Similarly, consider the implications of just a few individuals acting against the overall direction. In such cases, their actions can create ripples of confusion and uncertainty, leading to a creeping effect of misalignment. This could undermine the collective efforts towards the transformation and create a climate of mistrust, negatively impacting employee morale and productivity.
Creating a Shared Sense of Purpose
Establishing a shared sense of purpose involves several key steps:
Communicate the Vision: Articulate the vision clearly and consistently, explaining the reasons for the change and the benefits that the transformation will bring, from the perspective of the employees. In other words why they should get onboard.
Involve Everyone: Ensure all employees, from top-level management to frontline workers, are included in the transformation journey. Each person should understand their role in achieving the shared purpose.
Foster Open Dialogue: Encourage discussions, questions, and feedback about the transformation. This openness can build trust, create buy-in, and allow employees to voice their concerns and suggestions.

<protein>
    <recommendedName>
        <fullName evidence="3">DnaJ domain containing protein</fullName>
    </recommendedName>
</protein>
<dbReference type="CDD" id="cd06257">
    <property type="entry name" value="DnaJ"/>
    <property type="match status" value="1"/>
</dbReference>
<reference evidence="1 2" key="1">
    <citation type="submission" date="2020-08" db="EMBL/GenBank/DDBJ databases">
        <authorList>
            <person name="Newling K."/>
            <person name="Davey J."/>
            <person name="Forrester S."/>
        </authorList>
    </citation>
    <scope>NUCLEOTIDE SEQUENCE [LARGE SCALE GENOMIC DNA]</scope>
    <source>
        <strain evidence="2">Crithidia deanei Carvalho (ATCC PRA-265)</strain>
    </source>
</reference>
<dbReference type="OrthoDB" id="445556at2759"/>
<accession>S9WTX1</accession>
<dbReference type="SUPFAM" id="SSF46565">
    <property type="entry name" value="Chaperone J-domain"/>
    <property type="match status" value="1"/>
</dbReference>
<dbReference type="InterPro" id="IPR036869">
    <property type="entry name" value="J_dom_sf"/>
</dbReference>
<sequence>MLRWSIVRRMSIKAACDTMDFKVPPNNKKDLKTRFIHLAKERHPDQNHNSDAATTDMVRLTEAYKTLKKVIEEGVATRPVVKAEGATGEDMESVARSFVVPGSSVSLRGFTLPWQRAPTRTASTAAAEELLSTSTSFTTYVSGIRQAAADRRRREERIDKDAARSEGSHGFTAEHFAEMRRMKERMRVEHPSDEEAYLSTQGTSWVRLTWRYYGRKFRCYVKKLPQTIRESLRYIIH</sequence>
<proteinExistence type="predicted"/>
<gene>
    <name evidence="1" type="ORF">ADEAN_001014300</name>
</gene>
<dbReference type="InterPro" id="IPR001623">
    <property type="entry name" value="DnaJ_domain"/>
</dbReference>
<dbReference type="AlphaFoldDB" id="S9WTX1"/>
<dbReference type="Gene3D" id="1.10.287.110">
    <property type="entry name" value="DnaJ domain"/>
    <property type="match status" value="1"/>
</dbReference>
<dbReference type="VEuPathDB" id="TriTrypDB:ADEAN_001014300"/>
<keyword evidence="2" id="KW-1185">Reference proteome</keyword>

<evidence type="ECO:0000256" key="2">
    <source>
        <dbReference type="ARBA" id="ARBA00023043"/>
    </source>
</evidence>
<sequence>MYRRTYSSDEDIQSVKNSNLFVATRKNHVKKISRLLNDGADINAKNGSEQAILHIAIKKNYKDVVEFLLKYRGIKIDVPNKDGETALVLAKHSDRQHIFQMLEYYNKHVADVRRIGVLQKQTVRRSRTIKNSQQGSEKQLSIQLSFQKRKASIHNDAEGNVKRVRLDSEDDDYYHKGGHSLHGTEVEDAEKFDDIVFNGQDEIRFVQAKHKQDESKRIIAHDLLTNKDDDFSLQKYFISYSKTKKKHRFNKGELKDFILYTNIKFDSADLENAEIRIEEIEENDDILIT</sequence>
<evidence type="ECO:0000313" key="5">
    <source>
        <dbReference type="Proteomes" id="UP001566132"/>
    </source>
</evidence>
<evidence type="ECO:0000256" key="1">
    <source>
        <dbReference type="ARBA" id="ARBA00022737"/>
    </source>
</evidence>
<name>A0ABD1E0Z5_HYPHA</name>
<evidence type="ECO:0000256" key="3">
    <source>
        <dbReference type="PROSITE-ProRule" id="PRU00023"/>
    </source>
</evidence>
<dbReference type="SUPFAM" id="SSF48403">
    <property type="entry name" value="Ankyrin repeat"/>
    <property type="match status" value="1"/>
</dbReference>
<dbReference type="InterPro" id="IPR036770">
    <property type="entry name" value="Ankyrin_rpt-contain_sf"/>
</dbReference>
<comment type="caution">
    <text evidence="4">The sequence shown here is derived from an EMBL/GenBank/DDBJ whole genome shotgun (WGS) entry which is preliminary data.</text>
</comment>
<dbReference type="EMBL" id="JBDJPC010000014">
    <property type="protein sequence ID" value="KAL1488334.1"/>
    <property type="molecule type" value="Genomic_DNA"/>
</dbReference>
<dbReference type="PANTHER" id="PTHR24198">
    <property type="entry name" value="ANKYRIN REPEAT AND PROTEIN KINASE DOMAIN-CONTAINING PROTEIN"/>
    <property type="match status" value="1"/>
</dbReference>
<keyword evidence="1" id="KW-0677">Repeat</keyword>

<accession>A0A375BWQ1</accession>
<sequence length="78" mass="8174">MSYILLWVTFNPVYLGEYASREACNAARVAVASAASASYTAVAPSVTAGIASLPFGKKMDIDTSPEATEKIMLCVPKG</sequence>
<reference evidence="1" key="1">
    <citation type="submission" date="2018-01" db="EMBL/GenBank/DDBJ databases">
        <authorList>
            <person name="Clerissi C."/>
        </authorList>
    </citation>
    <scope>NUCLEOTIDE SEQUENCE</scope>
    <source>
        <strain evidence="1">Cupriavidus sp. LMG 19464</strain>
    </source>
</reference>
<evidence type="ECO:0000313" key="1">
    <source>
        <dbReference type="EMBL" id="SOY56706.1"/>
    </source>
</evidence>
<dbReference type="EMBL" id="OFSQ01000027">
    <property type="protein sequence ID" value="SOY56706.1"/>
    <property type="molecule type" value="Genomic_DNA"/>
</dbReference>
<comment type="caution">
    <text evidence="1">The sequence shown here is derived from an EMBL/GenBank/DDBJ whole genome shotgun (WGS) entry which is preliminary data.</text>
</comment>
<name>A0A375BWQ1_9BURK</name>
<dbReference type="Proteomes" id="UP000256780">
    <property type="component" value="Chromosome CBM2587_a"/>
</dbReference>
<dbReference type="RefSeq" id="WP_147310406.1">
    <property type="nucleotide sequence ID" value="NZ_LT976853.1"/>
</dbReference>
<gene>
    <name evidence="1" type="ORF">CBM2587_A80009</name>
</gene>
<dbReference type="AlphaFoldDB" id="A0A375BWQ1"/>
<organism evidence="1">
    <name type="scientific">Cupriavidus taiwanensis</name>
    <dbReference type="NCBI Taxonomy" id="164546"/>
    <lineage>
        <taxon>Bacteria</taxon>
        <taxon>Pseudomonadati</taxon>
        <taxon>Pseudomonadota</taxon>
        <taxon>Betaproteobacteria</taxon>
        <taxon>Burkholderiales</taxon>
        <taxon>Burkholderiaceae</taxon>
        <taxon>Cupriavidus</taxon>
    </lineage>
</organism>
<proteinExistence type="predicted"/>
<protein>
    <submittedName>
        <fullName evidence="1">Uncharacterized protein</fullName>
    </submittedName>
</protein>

Recognise and Reward Contributions: Acknowledge the efforts of employees in driving the transformation. Recognition can be a powerful motivator and foster a sense of ownership among employees.
Deal proactively with mis-alignment: If one or a handful of people are clearly acting in a way that is out of line then deal with it, don’t look the other way. Firstly, acknowledge openly that it has happened and that you are dealing with it then engage in conversation with the people involved to understand their behaviours and seek to address the cause.
Another example of successful transformation driven by shared purpose is Adobe. Its transformation from a packaged software provider to a cloud-based service required significant cultural and operational changes. To foster a shared purpose, Adobe’s leadership team launched a comprehensive communication campaign to explain the transformation rationale and its benefits. They further initiated a dialogue with employees across all levels to address concerns and incorporated their feedback into the transformation strategy. These steps ensured everyone felt involved and valued, leading to a successful transformation that resulted in a ten-fold increase in Adobe’s stock price from 2013 to 2021.
The importance of creating a shared purpose during a business transformation cannot be overstated. It unites the workforce towards a common goal and also strengthens the organisational fabric to withstand the stresses of change. Companies that ignore this vital element risk ambivalence and even resistance creeping in, thereby compromising their transformation objectives, as seen in the case of Sears. Conversely you’ll find that a shared sense of purpose is always strongly evident in those organisations successfully navigating their transformation journey.